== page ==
Pandora’s Jar: Women in the Greek Myths by Natalie Haynes (Picador, $40) Reviewed by David Herkt
Currently the National Library of New Zealand is “purging” more than 600,000 overseas-published books to “make room for more New Zealand and Pasifika stories”. The first tranche of 50,000 included much of the library’s holdings of philosophy, religion, and mythology and went to Rotary and Lion’s Club book sales in Wellington.
Coupled with an expensive PR blitz and carried out under the auspices of former National Librarian Bill Macnaught and now Rachel Esson, this cull is an act of short-sighted cultural annihilation. The problems are easily discovered.
Natalie Haynes’ newly published Pandora’s Jar: Women in the Greek Myths, for example, is ostensibly far from New Zealand and Pasifika concerns, yet shows its readers the origin and real importance of the age-old patterns that govern all contemporary life and thought.
Until recently, it was the male heroes and gods of Greek mythology who were the focus of attention: Zeus, Achilles, Odysseus, Zeus, and Apollo, just to name a few. They were the fighters and the lovers. Women were typecast as the source of strife – like Helen whose beauty began the Trojan War or Pandora, who unloosed trouble upon the world by opening the jar in which it had been contained.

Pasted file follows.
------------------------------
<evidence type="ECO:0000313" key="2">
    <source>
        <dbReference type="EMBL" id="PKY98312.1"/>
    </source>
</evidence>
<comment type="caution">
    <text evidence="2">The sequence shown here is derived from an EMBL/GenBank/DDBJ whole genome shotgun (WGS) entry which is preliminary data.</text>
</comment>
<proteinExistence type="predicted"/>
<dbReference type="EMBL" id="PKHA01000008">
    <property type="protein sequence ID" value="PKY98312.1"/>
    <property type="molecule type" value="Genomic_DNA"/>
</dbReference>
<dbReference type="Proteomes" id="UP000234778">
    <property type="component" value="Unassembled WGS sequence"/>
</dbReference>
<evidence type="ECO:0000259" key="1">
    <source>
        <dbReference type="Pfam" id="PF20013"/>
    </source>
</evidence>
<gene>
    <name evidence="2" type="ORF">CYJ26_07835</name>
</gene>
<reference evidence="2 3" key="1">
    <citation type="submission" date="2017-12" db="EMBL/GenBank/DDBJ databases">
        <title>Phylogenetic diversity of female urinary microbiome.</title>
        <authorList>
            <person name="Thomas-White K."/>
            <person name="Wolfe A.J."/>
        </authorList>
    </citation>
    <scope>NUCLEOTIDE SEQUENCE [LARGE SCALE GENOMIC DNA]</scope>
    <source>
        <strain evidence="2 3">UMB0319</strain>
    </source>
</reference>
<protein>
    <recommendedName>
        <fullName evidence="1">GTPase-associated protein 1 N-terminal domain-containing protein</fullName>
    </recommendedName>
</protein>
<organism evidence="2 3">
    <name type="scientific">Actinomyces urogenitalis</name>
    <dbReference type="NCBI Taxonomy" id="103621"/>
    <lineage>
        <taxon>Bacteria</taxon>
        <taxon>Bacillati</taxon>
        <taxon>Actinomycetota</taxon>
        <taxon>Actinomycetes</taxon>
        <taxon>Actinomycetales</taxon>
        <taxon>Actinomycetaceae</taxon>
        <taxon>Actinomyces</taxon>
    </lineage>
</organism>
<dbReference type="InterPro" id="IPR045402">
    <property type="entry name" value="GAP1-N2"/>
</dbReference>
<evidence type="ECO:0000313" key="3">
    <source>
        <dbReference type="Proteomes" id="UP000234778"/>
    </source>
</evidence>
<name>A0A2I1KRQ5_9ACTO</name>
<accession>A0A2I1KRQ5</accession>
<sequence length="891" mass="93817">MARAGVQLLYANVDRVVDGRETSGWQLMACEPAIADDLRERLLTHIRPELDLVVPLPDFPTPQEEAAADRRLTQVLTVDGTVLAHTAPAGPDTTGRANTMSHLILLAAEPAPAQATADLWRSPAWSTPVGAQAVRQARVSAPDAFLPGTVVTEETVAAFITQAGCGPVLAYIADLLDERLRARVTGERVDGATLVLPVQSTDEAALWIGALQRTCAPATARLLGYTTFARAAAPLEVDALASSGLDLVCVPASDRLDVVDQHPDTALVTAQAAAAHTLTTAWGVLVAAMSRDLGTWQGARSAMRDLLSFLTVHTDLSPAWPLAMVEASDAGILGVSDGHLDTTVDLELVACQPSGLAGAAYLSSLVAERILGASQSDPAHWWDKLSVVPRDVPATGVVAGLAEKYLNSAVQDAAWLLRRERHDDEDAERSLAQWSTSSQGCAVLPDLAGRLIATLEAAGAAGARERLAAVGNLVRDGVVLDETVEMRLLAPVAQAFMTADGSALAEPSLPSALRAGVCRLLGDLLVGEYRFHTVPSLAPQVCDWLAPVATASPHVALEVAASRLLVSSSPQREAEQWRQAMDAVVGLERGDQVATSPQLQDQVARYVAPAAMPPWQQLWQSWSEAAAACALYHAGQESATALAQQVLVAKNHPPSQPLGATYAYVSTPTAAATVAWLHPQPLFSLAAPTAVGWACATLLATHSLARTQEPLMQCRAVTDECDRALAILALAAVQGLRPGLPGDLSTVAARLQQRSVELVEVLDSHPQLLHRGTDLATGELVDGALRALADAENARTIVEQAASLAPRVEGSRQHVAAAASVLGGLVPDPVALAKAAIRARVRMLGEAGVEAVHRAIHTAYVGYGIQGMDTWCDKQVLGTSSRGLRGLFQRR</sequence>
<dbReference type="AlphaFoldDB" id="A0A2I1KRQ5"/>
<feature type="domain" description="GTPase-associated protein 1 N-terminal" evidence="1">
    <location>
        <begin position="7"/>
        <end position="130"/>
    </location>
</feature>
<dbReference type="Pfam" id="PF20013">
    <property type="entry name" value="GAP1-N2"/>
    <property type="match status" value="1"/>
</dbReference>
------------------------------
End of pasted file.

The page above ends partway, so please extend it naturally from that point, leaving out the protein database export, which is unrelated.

Haynes is also very much aware of the fact that each of the stories that has come down to us does not have a definitive version. Helen of Troy exists in many forms, both ancient and modern. Haynes takes the reader from Homer’s Iliad to Elizabeth Taylor’s silver-painted performance in Richard Burton’s film of Dr Faustus.
This variety is essential to her thesis of the continuing relevance of these figures. They are the shapes upon which many pin their own personal histories – as Freud recognised when he used Jocasta, the mother of Oedipus, as the centre of his theory that every small boy is the jealous lover of his mother at some stage, even to the extent of wanting to supplant his father in her affections.
Medea, who killed her children, is one of the most reviled figures of classical myth – “clever, female, foreign, and magical”. Haynes takes apart the story to reveal a mother who has been betrayed, humiliated and traumatised; and who has been left alone under increasing threat. Pandora’s Jar traces Medea’s importance to Toni Morrison’s novel Beloved and Beyoncé’s Hold Up.
It is a fine book for any reader – but it also needs to be read by those who are destroying a part of our intellectual heritage. It demonstrates just how much the past influences the present, even in unexpected ways. Instead of burning New Zealand’s library loan-books, perhaps making them more accessible could have been the solution.